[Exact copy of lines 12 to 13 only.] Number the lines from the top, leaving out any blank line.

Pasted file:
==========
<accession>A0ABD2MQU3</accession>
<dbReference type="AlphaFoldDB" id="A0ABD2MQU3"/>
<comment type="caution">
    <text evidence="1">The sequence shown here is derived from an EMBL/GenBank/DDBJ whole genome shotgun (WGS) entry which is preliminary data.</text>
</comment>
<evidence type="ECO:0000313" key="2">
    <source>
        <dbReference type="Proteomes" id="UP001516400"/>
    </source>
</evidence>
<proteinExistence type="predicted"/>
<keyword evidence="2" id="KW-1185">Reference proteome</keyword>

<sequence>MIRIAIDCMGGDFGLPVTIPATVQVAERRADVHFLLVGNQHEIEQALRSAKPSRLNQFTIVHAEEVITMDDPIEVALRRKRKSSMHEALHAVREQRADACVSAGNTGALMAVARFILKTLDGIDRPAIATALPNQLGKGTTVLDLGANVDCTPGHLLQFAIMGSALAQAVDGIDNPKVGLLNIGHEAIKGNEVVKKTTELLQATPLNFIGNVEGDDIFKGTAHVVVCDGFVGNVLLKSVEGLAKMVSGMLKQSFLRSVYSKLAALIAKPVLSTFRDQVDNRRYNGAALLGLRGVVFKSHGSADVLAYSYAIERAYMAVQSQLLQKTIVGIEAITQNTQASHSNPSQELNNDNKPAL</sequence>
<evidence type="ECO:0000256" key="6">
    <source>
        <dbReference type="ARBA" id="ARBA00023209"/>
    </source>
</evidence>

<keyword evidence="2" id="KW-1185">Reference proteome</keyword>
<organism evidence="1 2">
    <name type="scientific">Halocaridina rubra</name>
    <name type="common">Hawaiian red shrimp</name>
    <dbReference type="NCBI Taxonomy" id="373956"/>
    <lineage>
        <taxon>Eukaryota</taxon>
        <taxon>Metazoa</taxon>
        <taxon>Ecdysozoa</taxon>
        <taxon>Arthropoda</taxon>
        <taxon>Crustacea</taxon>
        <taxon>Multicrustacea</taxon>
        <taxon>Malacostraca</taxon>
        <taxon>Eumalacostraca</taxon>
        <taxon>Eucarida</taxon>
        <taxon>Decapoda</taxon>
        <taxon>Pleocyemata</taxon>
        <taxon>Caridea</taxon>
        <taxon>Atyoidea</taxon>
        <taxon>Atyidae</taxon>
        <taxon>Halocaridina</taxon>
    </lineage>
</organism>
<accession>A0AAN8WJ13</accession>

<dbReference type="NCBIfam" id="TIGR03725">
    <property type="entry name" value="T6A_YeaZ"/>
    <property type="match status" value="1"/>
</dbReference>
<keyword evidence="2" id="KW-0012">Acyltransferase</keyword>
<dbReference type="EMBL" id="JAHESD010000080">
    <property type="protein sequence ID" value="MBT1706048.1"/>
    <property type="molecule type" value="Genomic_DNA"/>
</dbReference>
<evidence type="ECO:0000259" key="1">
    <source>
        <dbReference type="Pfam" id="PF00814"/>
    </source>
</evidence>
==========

<keyword evidence="2" id="KW-1185">Reference proteome</keyword>

<sequence>MIRIAIDCMGGDFGLPVTIPATVQVAERRADVHFLLVGNQHEIEQALRSAKPSRLNQFTIVHAEEVITMDDPIEVALRRKRKSSMHEALHAVREQRADACVSAGNTGALMAVARFILKTLDGIDRPAIATALPNQLGKGTTVLDLGANVDCTPGHLLQFAIMGSALAQAVDGIDNPKVGLLNIGHEAIKGNEVVKKTTELLQATPLNFIGNVEGDDIFKGTAHVVVCDGFVGNVLLKSVEGLAKMVSGMLKQSFLRSVYSKLAALIAKPVLSTFRDQVDNRRYNGAALLGLRGVVFKSHGSADVLAYSYAIERAYMAVQSQLLQKTIVGIEAITQNTQASHSNPSQELNNDNKPAL</sequence>